Broadly defined, open access makes scholarly materials accessible to users at no cost. More specifically, the term is used to describe a model of scholarly communication in which users may freely view, download, copy, and print scholarly articles, books, conference proceedings, squibs, and so forth. Such a model is in stark contrast to existing models of scholarly communication in that many of the most widely-used peer-reviewed journals are accessible to libraries primarily through expensive bulk package plans, forcing libraries to pay top-dollar for the resources their faculties require. In so doing, libraries add to their collections a number of rarely-used journals of minimal impact and value simply because they were bundled in with the journals they could not do without: a model not unlike those provided by the local cable company â€“ i.e., if one wants the Food Network, one is also saddled with the Golf Channel.
In actuality, there are a number of different models of open access that adhere more or less to the principle of providing scholarly materials free of charge. Tenopir (2004) explains that open access:
"includes many publication and distribution schemes. E-journals that are published, distributed electronically, and subsidized by universities, government agencies, and volunteer organizations are the most common. In addition, collections of separate articles or research reports could fit the definition, including e-print servers such as arXiv.org, institutional repositories, and author web pages." (p. 33)
The numerous models of open access may typically be categorized under one of the two rubrics proposed by open access champion, Steven Harnad. In the "gold" open access model, materials are freely and immediately provided in universally accessible electronic journals. The "green" open access model might be seen as an intermediate phase between current fee-based access models and the gold model, in which authors continue to publish in journals, whether they be print-based or electronic, but deposit copies, perhaps pre-prints, into an institutional or subject repository (Crawford, 2005b).
There are thus many forms that open access publications may take, each having its own costs and benefits. What they share is the very general principle which is poignantly stated by Harnad; "the objective of open access is to maximize research impact by maximizing research access." While the benefits are many and clear, the issue of cost is one that has to be agreed upon.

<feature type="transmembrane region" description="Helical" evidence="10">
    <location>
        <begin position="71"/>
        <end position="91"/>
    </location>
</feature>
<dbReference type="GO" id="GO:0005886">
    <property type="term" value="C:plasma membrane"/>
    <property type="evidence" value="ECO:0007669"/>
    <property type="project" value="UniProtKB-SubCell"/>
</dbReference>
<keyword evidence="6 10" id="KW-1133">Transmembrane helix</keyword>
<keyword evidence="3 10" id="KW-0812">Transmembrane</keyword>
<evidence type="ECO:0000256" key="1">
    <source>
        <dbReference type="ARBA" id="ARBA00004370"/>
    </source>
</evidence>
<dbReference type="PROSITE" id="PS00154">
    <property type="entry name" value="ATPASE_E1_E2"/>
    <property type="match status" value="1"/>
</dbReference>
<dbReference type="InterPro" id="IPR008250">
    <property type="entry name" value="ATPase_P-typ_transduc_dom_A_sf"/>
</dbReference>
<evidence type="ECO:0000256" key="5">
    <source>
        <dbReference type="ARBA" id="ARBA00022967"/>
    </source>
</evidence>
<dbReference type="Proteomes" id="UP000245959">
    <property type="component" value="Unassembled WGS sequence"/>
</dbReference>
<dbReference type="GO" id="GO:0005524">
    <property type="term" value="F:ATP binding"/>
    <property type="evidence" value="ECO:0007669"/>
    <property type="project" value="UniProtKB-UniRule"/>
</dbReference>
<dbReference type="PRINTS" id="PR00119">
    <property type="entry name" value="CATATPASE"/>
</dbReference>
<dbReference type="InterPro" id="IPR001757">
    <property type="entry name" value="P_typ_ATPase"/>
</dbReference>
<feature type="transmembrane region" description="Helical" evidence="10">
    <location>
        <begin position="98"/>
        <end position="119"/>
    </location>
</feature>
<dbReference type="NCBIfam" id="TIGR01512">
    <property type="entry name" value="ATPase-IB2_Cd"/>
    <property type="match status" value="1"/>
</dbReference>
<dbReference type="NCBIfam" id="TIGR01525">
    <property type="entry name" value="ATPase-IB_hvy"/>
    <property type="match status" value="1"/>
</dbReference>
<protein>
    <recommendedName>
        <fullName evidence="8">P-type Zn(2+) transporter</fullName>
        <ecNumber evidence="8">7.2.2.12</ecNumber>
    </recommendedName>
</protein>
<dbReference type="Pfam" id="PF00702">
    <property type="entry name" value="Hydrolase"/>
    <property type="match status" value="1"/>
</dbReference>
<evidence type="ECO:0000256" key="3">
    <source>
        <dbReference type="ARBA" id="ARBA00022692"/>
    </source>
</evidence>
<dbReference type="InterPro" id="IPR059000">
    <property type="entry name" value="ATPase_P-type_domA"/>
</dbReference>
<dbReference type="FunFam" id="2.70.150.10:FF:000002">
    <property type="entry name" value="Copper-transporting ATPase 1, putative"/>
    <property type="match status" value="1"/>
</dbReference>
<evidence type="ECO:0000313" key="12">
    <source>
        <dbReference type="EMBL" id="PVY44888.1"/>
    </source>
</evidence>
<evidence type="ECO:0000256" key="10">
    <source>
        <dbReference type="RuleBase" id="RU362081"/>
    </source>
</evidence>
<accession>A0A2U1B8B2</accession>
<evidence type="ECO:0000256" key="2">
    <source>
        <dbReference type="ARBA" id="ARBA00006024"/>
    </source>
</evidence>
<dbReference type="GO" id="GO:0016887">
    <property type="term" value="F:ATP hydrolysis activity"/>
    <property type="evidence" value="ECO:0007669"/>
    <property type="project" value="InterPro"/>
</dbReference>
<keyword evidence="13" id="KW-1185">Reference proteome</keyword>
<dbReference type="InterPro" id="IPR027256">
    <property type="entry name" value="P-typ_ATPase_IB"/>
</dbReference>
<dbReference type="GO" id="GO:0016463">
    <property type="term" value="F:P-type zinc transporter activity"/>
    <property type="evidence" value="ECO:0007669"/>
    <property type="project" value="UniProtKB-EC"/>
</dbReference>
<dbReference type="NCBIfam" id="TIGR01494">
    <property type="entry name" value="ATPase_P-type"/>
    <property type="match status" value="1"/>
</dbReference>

Open access publishing typically implies that the user is able to freely access scholarly materials because the price of publication has been assumed by another party, usually the author of the material, the author's institution, or the grant which funded the research (Tenopir, 2004). One can see that open access publication is not, therefore, a completely cost-free endeavor. Indeed, the costs have merely been shifted from the consumers of information to the producers, or those who fund them (Wren, 2005), which applies equally to both the gold and green models of open access.
It is observed in this paper that all flavors and forms of open access impact the roles filled by academic libraries, but it is worth noting that these may vary. For instance, while the green model of open access will undoubtedly benefit scholars by globally providing scholarly material at no cost, with no access restrictions, other benefits such as budget relief may not be realized (Crawford, 2005b). In fact, it may strain budgets that are already being stretched by commercial journals.
The scope of this paper is limited to academic libraries primarily because of the close relationship they have with university faculties, i.e., those who both contribute the most to scholarly journals, and have strong needs for access to same. Many of the impacts discussed in this paper might also apply to public, school, and special libraries, but the scope is limited due to the proximity academic libraries have to the world of scholarly communication.
It is not the intention of the author to paint a simple, rosy picture of the issues surrounding open access, nor to advocate a radical, wholesale shift thereto. Rather, it is suggested only that the issues surrounding open access be brought out into the open and discussed. While there are reasons academic libraries might be cautious about modifying the ways they support scholarly communication, there are myriad reasons to consider how they might best serve their communities with open access.
… Read the paper in its entirety.